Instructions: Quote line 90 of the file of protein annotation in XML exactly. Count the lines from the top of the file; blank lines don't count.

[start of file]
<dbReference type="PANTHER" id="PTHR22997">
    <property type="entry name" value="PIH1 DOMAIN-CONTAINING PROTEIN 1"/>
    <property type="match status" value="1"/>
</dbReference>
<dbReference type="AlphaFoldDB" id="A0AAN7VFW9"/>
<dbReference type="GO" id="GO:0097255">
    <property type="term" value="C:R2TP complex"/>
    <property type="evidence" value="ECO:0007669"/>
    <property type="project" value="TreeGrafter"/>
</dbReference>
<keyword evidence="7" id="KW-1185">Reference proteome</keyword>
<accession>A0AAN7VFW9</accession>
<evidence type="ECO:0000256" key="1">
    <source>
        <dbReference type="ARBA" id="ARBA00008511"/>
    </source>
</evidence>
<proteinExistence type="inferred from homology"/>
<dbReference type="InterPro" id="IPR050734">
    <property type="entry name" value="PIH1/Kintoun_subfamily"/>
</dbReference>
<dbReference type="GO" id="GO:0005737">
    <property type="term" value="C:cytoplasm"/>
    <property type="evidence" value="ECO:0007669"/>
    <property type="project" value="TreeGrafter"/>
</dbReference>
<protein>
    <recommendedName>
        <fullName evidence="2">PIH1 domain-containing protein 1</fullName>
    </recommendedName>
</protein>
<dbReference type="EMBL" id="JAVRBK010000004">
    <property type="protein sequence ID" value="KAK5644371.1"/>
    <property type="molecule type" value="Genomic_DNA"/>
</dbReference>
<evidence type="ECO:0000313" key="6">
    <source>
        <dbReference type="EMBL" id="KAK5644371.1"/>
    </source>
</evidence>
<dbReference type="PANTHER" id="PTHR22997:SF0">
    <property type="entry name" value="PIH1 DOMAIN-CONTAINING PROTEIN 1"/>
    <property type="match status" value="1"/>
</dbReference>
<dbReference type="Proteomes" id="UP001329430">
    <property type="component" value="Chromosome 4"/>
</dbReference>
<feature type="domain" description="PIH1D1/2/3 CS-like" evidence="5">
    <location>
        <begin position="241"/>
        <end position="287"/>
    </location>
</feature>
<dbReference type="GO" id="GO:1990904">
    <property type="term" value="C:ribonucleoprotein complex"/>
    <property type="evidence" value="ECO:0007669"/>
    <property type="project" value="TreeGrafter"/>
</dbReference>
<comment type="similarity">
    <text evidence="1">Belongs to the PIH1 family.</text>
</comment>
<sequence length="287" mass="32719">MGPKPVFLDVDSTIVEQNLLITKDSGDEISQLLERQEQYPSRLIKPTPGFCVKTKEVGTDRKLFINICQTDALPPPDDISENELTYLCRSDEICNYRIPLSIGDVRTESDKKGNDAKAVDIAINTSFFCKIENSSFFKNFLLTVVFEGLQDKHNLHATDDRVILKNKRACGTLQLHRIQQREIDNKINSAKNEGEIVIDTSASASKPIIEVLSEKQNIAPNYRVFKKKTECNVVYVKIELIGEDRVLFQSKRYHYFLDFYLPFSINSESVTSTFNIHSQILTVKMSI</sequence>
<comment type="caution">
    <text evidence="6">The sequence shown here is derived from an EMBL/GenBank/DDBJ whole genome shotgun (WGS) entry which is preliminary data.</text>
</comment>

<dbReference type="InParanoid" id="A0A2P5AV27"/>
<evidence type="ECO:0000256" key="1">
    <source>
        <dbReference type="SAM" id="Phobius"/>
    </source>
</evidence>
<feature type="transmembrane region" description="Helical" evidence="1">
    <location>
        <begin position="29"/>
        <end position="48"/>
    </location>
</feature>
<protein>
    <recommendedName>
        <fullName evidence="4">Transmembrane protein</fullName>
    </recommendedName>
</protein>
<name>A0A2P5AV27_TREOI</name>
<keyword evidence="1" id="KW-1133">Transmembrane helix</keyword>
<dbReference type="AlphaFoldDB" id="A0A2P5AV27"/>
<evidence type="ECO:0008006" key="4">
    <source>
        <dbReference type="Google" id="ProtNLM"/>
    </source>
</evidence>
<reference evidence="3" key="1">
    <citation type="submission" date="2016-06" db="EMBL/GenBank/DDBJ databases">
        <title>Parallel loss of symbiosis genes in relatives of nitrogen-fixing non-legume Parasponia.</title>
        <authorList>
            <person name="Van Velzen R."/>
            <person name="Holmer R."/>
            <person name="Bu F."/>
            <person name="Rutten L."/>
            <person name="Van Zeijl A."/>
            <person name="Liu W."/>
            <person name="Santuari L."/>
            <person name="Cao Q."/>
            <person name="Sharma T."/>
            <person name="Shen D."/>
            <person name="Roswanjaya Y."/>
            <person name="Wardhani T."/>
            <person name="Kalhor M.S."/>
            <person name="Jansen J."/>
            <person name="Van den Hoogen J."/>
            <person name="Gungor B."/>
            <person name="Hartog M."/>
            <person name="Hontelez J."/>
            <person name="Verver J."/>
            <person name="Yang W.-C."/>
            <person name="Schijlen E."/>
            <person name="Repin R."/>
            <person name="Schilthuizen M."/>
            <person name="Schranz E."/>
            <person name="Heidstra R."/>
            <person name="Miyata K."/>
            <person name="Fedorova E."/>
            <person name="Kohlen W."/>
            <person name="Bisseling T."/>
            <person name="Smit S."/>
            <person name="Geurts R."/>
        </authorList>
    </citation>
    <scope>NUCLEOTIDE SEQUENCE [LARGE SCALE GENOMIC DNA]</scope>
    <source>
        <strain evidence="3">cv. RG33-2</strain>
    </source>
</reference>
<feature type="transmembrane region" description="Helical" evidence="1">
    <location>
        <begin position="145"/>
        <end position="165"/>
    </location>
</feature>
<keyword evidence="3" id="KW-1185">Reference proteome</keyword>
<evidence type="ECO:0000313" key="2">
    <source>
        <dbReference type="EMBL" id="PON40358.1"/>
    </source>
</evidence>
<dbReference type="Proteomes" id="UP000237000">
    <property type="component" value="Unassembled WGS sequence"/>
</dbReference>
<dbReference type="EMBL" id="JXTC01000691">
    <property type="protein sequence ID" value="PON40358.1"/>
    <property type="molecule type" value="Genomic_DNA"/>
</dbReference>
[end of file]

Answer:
</evidence>